Wild Hearts Sapscourge | How to Defeat

Your second kemono battle in Wild Hearts will introduce complex attack patterns. In contrast to the speed of the Ragetail, the Sapscourge moves more methodically and is capable of status ailment attacks. If you’re finding this fight particularly difficult, read on below to find out how to defeat the Sapscourge in Wild Hearts.

How to Defeat the Sapscourge in Wild Hearts

How to Defeat the Sapscourge in Wild Hearts

The Sapscourge marks an important turning point at the beginning of Wild Hearts. That’s because you’ll be able to change your weapon just before the quest to hunt it begins. You’re forced to start with the Karakuri Katana by default and will now have four other options. While that weapon is actually a great choice for this fight, consider trying out the Bladed Wagasa instead, which allows for aerial movement that’s perfect for severing the Sapscourge’s tail. Alternatively, try the Nodachi for its excellent reach.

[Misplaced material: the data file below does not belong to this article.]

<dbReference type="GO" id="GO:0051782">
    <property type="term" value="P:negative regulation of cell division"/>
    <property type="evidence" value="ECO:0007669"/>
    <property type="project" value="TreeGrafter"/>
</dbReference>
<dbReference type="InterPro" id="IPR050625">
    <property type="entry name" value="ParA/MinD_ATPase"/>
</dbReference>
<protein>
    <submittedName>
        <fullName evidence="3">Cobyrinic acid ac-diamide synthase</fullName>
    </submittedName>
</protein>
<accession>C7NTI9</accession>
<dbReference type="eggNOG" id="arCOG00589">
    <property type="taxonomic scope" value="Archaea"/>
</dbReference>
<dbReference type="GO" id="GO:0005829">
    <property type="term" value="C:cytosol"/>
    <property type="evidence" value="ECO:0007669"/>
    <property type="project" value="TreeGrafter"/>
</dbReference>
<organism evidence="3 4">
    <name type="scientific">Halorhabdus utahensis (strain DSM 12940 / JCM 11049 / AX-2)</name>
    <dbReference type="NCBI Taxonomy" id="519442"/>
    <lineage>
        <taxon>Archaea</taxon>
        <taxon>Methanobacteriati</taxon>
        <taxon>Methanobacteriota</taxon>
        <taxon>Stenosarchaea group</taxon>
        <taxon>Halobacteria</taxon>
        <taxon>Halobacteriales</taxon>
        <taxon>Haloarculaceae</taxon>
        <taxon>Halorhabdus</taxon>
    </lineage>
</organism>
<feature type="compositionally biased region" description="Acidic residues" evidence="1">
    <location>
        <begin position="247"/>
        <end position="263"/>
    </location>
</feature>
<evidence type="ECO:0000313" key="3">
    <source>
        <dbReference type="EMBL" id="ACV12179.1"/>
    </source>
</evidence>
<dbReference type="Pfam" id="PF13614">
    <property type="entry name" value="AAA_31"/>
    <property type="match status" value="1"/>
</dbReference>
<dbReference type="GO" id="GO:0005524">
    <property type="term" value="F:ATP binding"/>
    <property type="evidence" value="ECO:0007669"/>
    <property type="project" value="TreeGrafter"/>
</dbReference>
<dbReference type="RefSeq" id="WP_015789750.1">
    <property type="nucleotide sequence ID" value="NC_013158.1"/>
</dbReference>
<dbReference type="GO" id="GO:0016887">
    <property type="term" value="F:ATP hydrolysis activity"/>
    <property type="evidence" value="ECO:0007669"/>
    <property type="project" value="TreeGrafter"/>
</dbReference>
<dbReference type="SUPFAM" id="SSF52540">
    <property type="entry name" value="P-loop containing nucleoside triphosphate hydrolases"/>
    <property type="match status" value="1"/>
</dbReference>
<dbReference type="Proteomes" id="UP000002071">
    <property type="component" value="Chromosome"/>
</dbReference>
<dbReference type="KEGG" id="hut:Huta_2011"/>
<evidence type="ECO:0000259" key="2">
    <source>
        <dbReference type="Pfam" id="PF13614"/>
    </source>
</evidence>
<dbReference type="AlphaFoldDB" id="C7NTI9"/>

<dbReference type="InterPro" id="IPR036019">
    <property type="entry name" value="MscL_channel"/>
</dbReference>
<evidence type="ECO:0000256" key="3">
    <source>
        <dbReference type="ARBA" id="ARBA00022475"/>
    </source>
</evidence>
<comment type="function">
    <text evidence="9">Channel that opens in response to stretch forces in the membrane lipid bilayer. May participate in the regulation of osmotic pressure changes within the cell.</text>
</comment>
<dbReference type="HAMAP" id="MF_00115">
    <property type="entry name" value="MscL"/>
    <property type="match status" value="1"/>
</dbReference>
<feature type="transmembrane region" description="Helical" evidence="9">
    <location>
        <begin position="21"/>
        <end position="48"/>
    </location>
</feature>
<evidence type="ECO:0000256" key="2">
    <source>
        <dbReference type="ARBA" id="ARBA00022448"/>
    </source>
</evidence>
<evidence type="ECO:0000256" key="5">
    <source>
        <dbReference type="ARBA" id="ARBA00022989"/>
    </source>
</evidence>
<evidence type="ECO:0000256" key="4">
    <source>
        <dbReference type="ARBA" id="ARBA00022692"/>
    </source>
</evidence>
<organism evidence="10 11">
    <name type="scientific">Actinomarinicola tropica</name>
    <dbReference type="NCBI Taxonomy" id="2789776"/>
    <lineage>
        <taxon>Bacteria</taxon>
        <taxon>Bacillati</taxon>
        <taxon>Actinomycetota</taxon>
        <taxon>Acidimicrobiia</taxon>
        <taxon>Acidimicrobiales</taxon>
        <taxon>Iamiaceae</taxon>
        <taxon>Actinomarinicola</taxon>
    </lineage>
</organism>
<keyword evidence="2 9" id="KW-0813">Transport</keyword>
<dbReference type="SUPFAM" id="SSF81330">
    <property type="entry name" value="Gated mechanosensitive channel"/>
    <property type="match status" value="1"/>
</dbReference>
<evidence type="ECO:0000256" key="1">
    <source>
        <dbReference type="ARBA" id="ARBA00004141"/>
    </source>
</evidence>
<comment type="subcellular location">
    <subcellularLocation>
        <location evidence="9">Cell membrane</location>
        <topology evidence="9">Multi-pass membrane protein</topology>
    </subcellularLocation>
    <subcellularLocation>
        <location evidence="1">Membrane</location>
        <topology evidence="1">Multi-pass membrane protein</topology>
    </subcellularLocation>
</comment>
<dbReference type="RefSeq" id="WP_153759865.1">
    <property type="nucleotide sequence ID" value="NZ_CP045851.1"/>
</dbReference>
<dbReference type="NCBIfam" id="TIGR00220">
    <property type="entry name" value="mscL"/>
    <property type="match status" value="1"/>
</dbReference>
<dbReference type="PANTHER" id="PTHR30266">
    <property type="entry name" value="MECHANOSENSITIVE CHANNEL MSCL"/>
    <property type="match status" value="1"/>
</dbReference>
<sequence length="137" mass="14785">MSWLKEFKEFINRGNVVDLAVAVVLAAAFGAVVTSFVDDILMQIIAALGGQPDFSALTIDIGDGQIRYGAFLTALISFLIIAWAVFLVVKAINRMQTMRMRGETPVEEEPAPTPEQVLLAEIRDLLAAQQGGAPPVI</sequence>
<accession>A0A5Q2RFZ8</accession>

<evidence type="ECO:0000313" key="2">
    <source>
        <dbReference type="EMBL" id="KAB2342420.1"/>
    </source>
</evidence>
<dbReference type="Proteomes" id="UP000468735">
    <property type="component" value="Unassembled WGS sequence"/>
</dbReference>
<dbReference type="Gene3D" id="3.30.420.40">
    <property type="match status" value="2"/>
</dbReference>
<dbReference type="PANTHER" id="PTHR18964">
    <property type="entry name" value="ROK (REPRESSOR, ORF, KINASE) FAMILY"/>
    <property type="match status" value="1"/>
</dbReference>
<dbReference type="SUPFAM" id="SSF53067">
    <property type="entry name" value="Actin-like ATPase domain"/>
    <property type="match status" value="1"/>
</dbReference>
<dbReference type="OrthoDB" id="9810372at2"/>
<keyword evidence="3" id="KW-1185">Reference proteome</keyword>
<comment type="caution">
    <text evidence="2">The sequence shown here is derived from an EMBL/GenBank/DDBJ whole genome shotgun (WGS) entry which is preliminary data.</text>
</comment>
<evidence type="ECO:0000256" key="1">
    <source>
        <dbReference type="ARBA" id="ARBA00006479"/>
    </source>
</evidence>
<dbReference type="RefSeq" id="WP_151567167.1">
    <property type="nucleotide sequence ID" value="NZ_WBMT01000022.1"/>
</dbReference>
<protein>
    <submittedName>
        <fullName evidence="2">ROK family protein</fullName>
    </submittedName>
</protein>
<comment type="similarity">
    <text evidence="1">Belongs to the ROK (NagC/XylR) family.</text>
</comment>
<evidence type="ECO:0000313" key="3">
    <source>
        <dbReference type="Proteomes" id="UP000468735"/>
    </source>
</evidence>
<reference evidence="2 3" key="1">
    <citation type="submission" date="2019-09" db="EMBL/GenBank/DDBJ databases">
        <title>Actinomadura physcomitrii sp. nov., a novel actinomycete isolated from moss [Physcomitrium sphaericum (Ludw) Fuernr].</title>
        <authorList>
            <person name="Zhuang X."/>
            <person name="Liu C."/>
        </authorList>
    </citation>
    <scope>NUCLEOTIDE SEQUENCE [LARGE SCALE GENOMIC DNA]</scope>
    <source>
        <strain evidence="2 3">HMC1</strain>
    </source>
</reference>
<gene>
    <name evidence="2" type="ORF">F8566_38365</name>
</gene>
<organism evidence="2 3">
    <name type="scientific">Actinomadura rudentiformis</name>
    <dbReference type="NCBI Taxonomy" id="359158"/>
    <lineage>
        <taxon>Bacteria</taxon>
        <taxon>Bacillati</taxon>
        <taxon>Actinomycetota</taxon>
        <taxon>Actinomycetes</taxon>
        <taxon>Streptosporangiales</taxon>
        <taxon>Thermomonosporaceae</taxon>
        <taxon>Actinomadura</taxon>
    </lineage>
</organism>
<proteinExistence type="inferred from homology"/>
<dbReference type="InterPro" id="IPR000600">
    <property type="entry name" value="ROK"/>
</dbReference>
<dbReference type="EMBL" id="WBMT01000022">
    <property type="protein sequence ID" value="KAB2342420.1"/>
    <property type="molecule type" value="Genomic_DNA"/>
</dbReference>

Fighting the Sapscourge will be a challenge simply because of how hard its attacks hit. Its primary method for attacking is curling into a ball and rolling around the battlefield. When this happens, your only option will either be to dodge or use a karakuri spring. The Sapscourge will tire itself out after rolling and that gives you a prime opportunity to attack. Focus on its tail and try your best to sever it. At times, the Sapscourge will also do a quick lunge in an attempt to grab you. This attack does a massive amount of damage and there’s no way to escape its grasp, so make sure to keep your health topped off. Immediately dodge out of the way if it rises up and clap its hands to avoid a devastating slam attack.

Eventually the Sapscourge will show you how it got its name and begin to sneeze clumps of sap. In addition to dealing damage, the sap will also stick to you. You’ll be unable to dodge when covered in it. Use a karakuri spring to instantly clear the sap off. When it becomes enraged, it will fling sap in multiple directions at once and leave behind trails after rolling. Karakuri springs will be essential during this phase both for avoiding and removing sap. If you find yourself running low on Karakuri thread, be sure to increase your carrying capacity.